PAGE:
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Human rights experts and activists call for justice for the victims of the 1988 massacre of 30,000 political prisoners (mainly MEK) in Iran
On Friday, September 14th, a group of human rights activists, politicians, and dignitaries held a conference at the United Nations Headquarters in Geneva. The conference was in commemoration of the 30th anniversary of the execution of 30,000 political prisoners in Iran, most of whom were MEK members, over the course of a single summer in 1988.
Conference participants sought to increase public awareness of the 1988 massacre and to persuade the United Nations Special Rapporteur on Human Rights in Iran and the United Nations High Commissioner for Human Rights to include a discussion of the massacre in the upcoming summit of the U.N. Human Rights Council.
Ultimately, the conference’s goal is to see that the perpetrators of the massacre are brought to justice. To date, none of those responsible for the mass executions have been held accountable for their actions, and many of the perpetrators continue to hold positions of power within the Iranian regime.
The 1988 massacre occurred as a result of a fatwa issued by then-Supreme Leader Ruhollah Khomeini, who ordered the executions of all political prisoners associated with the MEK who did not renounce the MEK. Prisoners were sentenced to death after 15-minute trials and executed in groups. At the end of the summer, 30,000 prisoners had been executed.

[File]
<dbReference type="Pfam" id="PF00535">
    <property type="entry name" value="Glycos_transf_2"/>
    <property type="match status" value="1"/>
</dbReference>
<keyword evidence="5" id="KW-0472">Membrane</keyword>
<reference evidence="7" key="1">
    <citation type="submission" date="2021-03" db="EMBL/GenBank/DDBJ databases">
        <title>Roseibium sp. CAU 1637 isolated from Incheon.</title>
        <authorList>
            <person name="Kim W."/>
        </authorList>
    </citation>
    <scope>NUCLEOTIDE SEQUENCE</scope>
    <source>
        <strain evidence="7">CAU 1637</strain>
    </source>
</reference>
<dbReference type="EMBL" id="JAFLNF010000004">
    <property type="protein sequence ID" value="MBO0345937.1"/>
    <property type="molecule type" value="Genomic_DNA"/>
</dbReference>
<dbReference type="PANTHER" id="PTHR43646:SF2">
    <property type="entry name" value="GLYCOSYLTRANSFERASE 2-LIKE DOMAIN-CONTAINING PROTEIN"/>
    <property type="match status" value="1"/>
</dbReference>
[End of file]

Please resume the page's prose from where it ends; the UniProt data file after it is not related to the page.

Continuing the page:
The 1988 massacre has been described as one of the biggest crimes of humanity since World War II. There have been a number of calls for an independent investigation and international criminal prosecution of those responsible for the acts.
Conference participants spoke of the massacre and the need for an independent investigation into the crime against humanity. Former Colombian presidential candidate Ingrid Betancourt describes the history of the mass executions, noting that the prisoners had already been sentenced and that “[some of them were about to be released.”
She also spoke about the regime’s efforts to cover up its crime. “The regime is covering the mass graves and prohibiting the families from speaking about it,” Betancourt said.
Betancourt stressed that the regime still poses a dire threat to the Iranian opposition, particularly the MEK, citing a foiled terror attack against an Iranian Resistance gathering in Paris in June of this year.
“The only chance we have to confront terrorism today is to help democracy get back to Iran,” she concluded.
Tahar Boumedra, distinguished jurist, former U.N. representative in Iraq, and the current head of Justice for the Victims of the 1988 (JVMI) emphasized the need for an independent investigation into the 1988 mass executions.
“As far as the United Nations is concerned, they’re still asking the government of Iran to investigate the event. They know they will never investigate,” said Boumedra.
Laurence Fehlmann Rielle, a member of the Swiss Federal Parliament, echoed the call for an investigation, calling the 1988 executions “one of the most atrocious crimes that haven’t been investigated by the international community.”
Juan Garcés, Spanish lawyer and former advisor of Chilean President Salvador Allende, spoke about the religious element to the mullahs’ crime.
“This massacre had a religious element because the victims were killed under the pretext of enmity with God. What can we do in this regard? 30 years have passed. These crimes that have a genocidal nature are usually committed by the state, and naturally, we can’t expect the state to serve justice… We must gather all possible evidence, including those of the victims and the perpetrators. One day, this can all be brought to the attention of an international court of law. Establishing a universal jurisdiction can pursue these cases,” Garcés emphasized.